Not Updating Your Estate Plan After a Divorce Can Put Your Heirs at Risk

Illinois wills and trusts attorneysIf you have an estate plan in place, congratulations! You are already doing better than most Americans. Estate planning documents are not evergreen, however. Instead, the guarantor must review them regularly and update them whenever a significant change occurs. Perhaps the most overlooked (and potentially devastating) issue is that of divorce. Learn more about how not updating your estate plan after a divorce can put your heirs at risk, and discover how our seasoned Wheaton wills and trusts lawyers can help set things right again. 

Divorce and Your Estate Planning Documents

During a divorce, marital assets are divided and then distributed, which can drastically affect the value of your estate. As such, the exact details of your will or trust may change. There may be less to distribute to your heirs, or perhaps some specific assets went to your ex-spouse. In either case, your estate plan must be updated to reflect these changes in your net worth. Furthermore, you must practice due diligence to ensure that an oversight does not occur. For example, your divorce decree may state that your spouse is no longer entitled to any of your retirement pension plan, but if you do not change the designated beneficiary and you pass away unexpectedly, the money could still go to your ex-spouse, rather than the intended heirs. 

Updating Your Estate Plan After an Illinois Divorce

People often put off updating their estate plan after a divorce – perhaps because they have a new lease on life and do not fear being affected by the potential consequences of doing so. Yet, every day, tragic and unexpected events occur. Protect your heirs from mishaps by ensuring you update your estate plan as soon as your divorce has been finalized. Areas to focus your attention include:

Your healthcare proxy. While there are some divorced parties who may trust their ex-spouse to continue acting as their healthcare proxy, this is a pretty rare occurrence. Ensure that someone you care about and trust is put in charge of your medical decisions, should an accident occur, by taking the time to name a new healthcare proxy in your estate plan;

Your power of attorney. Just as you may not trust your ex-spouse to make decisions regarding your life, you may not want to trust them with your finances after a divorce has occurred. 

Your designated beneficiaries. While, in most cases, your will or living trust will dictate how assets are distributed upon your death, certain assets, such as pension plans and retirement accounts, cannot be overruled by an estate plan. Instead, the policy goes to the named beneficiary. Avoid wrongful disbursement by ensuring you update your beneficiaries. 

Guardianship of any minor children. While, usually, children will go to the other parent if one passes away, there are scenarios in which this option may not be appropriate (i.e. abuse or neglect). Furthermore, there is always the chance that you and your ex-spouse’s deaths will occur in-tandem. If this happens, the courts may struggle to determine who has rightful guardianship over your children (this could be especially true if your spouse has also named possible guardians in their own estate plan). Whatever your scenario, protect your children by ensuring that guardianship is considered and updated accordingly after your divorce. Also, be sure to update the trustee if you have a trust account for your children.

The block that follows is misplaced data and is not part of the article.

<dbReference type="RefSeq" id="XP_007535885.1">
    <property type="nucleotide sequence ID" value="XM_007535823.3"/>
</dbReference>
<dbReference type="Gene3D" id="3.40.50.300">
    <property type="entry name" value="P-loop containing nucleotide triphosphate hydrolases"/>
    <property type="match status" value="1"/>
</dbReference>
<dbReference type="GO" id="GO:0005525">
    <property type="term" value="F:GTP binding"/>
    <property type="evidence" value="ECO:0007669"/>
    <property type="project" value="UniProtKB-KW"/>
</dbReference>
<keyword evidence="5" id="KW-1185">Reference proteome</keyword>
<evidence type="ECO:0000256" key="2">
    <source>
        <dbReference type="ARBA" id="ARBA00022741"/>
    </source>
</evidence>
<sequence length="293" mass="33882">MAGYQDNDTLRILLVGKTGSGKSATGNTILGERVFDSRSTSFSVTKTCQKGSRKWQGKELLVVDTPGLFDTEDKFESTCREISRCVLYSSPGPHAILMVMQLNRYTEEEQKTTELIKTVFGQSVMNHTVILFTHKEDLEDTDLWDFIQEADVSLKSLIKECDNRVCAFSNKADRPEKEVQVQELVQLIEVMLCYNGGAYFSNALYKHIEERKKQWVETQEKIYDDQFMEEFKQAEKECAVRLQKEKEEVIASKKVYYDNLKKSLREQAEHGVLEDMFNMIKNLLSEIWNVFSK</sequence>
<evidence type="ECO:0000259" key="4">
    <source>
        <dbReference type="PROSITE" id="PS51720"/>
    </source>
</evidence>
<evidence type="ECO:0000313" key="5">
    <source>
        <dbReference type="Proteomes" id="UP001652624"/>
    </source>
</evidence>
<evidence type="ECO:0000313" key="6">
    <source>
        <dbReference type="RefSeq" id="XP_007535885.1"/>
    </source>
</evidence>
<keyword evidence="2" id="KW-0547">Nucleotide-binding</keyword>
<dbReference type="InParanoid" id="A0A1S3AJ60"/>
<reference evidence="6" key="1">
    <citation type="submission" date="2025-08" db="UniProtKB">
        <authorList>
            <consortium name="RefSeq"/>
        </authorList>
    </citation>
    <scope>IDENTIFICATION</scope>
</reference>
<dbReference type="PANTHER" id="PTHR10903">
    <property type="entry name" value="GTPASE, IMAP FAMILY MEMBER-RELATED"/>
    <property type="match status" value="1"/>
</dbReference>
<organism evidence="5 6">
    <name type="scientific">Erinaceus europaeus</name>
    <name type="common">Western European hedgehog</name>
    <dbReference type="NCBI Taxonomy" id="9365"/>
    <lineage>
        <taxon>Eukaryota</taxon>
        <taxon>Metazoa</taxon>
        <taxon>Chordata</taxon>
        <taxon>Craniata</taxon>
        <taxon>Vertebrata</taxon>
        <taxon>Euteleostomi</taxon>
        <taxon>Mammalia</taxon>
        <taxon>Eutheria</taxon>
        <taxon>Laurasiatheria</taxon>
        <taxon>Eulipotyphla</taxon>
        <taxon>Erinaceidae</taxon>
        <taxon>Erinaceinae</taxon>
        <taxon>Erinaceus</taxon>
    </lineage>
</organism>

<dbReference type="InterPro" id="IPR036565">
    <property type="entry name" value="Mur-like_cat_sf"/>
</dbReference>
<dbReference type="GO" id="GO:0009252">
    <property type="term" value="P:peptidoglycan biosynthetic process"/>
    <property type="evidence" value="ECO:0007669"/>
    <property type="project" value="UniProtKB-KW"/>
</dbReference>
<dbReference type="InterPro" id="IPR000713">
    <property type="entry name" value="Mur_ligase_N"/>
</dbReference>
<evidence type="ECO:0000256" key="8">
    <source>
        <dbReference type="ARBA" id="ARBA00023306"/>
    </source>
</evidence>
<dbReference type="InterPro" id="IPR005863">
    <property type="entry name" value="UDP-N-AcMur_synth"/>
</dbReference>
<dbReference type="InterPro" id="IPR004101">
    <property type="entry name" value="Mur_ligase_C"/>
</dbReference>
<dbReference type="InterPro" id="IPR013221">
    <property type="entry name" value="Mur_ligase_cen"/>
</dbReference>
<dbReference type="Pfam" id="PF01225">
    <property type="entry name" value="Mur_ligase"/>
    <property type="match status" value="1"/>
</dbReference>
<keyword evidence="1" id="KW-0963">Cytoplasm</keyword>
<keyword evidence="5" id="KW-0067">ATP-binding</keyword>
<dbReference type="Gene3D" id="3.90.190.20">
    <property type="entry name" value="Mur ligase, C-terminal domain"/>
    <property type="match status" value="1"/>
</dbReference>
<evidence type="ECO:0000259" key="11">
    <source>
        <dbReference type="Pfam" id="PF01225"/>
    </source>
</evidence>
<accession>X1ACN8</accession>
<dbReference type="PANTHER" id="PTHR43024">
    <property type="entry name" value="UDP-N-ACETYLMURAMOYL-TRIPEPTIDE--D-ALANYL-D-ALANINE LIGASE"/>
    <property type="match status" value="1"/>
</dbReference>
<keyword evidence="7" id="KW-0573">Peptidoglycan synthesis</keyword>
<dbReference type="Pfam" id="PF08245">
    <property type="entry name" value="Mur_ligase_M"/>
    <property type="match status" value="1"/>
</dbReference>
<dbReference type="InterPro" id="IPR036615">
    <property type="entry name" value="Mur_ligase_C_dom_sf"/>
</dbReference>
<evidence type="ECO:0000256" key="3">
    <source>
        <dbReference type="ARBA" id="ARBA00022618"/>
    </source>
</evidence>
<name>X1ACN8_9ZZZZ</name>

How Our Wheaton Estate Planning Lawyers Can Help 

For most people, divorce signifies the start of a happier, more fulfilled life. The last thing you want to worry about is the possibility of your death. Stock, Carlson, Oldfield & McGrath, LLC can help. Backed by more than 40 years of legal experience, our DuPage County wills and trusts lawyers can examine your documents and assist you in making whatever changes are necessary. Call 630-665-2500 to schedule your consultation today. 



Do Not Overlook Estate Planning Documents During Divorce Process

estate planning and divorce, Illinois Estate Planning LawyerJust as June is typically referred to as the wedding month, January is quickly earning the moniker of divorce month. Statistically, there is a glut of divorce filings which occur on the first Monday of January, and those filings continue to occur on a steady pace for the rest of the month.

A person who is going through the process of divorce typically struggles with decisions such as child custody issues, property and asset division, as well as many other legal—and emotional—issues. Given all these upheavals, it could be very easy to overlook one very important issue which a divorcing person needs to address—the updating of estate planning documents.